PERRY, OH (WOIO) - It's work you would expect to see done in a medical lab: a 3D printer using hot plastic to create pieces of a prosthetic hand.
"This is the Raptor Hand. It's unique because it doesn't require any kind of motors," explains Jake Brewster a junior at
That's right. This isn't a corporation. It's a high school and their STEM program, which stands for Science, Technology, Engineering and Math.
Brewster and Jimmy Schneider are getting real-world experience, while still in high school.
"It's given me a chance to look at other kinds of engineering. I was originally going -- I was thinking about civil and also mechanical," says Schneider, a senior at Perry High.
"This helps me understand how things work in the biomedical field," says Brewster.
The hands they're making are part of a program called e-NABLE. The nonprofit organization gives base design plans of the hand to anyone who can create the pieces with a 3D printer. In turn, the hands made are sent back to e-NABLE and they distribute them to children all over the world.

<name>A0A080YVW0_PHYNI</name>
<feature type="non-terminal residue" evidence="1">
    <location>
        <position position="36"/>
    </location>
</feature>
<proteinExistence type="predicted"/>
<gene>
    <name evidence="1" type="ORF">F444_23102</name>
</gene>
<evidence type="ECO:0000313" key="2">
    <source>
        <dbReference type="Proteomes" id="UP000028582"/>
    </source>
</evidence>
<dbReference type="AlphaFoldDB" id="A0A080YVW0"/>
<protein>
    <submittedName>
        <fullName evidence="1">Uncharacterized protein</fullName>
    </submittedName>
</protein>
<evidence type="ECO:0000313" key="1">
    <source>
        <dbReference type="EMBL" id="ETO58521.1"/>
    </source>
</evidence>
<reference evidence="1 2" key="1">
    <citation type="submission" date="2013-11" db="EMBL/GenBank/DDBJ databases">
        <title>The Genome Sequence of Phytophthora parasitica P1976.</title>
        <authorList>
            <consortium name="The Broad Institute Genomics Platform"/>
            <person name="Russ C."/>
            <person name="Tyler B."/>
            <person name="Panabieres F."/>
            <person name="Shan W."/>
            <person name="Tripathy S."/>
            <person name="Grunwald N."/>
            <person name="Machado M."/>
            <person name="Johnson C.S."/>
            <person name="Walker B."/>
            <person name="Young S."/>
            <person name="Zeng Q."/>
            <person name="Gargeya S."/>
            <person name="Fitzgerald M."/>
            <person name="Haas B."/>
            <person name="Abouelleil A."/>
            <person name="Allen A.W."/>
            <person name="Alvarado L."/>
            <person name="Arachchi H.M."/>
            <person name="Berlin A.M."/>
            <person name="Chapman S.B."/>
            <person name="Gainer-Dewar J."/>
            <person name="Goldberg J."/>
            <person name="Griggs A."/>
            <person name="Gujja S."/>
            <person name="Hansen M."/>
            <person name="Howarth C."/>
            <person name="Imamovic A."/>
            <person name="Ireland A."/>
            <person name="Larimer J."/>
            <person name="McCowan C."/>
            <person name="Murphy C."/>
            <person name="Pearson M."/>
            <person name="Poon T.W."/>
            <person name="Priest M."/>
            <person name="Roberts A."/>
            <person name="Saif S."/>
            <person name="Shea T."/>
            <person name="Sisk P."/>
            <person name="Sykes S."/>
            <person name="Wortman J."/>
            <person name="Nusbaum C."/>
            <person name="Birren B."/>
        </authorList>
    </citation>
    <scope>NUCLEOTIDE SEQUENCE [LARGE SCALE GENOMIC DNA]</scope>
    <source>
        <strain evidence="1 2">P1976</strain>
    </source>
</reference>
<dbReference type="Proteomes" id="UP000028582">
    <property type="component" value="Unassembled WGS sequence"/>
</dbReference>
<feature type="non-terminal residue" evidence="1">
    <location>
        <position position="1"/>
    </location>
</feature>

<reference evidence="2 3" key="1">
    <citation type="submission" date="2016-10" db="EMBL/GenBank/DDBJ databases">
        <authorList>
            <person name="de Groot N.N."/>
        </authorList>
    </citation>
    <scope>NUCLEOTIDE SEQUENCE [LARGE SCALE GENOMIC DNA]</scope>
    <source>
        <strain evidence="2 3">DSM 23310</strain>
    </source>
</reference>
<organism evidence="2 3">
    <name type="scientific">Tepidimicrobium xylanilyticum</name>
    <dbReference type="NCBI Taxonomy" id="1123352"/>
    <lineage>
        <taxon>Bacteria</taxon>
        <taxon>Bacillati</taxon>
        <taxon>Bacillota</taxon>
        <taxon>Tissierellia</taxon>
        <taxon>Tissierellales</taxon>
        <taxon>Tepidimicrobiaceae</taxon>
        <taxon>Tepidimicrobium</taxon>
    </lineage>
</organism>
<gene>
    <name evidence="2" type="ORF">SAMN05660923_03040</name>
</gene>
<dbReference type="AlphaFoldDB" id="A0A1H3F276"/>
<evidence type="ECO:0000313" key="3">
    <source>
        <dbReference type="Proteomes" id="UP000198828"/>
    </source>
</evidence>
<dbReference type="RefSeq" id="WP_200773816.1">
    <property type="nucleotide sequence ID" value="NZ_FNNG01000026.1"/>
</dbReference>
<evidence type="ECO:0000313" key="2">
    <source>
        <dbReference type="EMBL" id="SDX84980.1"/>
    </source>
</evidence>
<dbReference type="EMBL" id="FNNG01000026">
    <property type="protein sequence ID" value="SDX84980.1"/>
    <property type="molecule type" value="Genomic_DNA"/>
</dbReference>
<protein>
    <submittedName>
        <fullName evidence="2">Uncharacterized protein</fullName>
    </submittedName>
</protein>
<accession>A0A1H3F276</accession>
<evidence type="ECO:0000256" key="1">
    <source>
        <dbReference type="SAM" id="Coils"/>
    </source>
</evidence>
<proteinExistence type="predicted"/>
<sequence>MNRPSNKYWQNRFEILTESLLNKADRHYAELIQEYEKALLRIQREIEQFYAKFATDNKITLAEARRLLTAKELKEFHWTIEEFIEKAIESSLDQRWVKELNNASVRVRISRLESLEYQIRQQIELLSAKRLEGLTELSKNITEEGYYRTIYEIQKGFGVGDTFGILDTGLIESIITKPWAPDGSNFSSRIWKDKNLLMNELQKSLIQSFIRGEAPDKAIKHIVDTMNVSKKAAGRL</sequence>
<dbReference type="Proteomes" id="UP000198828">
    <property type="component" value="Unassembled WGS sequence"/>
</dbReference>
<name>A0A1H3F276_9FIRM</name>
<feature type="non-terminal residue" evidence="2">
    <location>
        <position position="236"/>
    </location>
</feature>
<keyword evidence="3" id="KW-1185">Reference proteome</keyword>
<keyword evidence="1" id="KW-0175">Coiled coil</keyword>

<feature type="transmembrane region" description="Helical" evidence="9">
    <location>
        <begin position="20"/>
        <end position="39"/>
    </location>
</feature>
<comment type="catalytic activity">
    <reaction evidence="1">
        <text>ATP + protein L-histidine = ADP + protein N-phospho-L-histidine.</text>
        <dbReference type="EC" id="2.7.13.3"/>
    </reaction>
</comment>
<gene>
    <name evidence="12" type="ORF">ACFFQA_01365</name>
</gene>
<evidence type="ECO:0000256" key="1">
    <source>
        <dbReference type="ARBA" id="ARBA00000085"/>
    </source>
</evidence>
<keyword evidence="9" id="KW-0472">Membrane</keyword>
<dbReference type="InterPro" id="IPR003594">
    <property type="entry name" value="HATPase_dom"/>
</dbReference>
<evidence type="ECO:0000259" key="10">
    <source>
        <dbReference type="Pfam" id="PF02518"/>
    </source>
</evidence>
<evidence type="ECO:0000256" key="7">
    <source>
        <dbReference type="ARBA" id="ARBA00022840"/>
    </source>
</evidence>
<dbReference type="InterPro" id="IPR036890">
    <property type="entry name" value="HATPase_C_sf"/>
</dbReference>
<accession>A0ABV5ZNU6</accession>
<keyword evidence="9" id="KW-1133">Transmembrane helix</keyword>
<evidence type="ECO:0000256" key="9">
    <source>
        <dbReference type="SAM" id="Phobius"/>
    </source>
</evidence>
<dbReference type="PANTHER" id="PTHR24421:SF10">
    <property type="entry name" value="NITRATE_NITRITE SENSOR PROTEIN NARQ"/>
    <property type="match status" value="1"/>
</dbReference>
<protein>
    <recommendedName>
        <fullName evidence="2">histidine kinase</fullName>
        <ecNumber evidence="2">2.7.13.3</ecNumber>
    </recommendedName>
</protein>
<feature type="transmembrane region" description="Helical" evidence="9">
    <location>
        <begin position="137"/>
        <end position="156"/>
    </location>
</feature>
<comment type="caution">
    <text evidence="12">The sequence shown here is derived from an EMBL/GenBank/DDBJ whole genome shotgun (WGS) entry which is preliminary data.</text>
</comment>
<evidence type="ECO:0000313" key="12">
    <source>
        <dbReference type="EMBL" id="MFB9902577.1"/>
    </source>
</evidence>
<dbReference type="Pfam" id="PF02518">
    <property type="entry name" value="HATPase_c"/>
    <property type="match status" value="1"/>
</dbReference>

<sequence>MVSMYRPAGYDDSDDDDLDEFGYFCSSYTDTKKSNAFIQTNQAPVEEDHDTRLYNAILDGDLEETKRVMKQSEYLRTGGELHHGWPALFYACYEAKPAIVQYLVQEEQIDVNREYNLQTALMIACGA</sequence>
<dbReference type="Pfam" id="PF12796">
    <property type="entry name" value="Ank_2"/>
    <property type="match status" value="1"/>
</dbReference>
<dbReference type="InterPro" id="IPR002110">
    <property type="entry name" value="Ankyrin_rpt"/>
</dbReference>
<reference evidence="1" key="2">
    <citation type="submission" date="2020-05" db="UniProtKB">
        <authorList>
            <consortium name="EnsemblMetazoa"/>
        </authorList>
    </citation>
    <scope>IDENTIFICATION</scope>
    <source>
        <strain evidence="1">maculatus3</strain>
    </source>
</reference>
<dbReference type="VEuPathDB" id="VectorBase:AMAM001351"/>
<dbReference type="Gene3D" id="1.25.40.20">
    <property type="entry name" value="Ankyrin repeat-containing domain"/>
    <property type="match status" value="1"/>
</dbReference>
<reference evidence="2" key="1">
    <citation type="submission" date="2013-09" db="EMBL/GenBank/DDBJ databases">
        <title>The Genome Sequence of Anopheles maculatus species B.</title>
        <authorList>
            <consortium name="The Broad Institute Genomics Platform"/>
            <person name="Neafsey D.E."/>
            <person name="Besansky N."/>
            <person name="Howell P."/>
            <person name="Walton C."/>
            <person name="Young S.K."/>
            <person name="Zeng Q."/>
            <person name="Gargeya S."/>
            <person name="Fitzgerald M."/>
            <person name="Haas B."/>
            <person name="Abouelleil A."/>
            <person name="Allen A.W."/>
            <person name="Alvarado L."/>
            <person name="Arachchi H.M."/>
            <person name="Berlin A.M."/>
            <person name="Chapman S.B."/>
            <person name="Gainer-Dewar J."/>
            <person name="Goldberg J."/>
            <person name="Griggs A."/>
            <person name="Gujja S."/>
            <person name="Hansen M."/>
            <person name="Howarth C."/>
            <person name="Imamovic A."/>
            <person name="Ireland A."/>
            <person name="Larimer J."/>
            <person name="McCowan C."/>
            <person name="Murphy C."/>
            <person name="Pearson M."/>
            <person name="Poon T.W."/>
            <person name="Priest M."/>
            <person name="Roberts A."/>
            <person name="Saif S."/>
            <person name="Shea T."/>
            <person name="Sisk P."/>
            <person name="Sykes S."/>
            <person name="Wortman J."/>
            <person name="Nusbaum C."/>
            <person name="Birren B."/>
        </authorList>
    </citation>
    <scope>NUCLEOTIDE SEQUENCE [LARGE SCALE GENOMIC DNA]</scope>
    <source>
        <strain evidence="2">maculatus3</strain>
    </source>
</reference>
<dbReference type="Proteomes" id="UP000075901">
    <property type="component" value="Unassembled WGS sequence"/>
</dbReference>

The device was made for someone who was either born without or has lost their fingers. The way it works is they stick their palm into the base of the device and simply flex it. That flexing moves wires and string that then move the fingers into a grip motion.
STEM teacher Sarah Rivera says these young men are getting more than a classroom education.
"They are employing the engineering skills to create these, to design these, to modify them, and it's eventually going to a global network of people that need hands," says Rivera.
Each hand costs about $5 in material to make and takes about a day, which is thousands of dollars less than a normal prosthetic.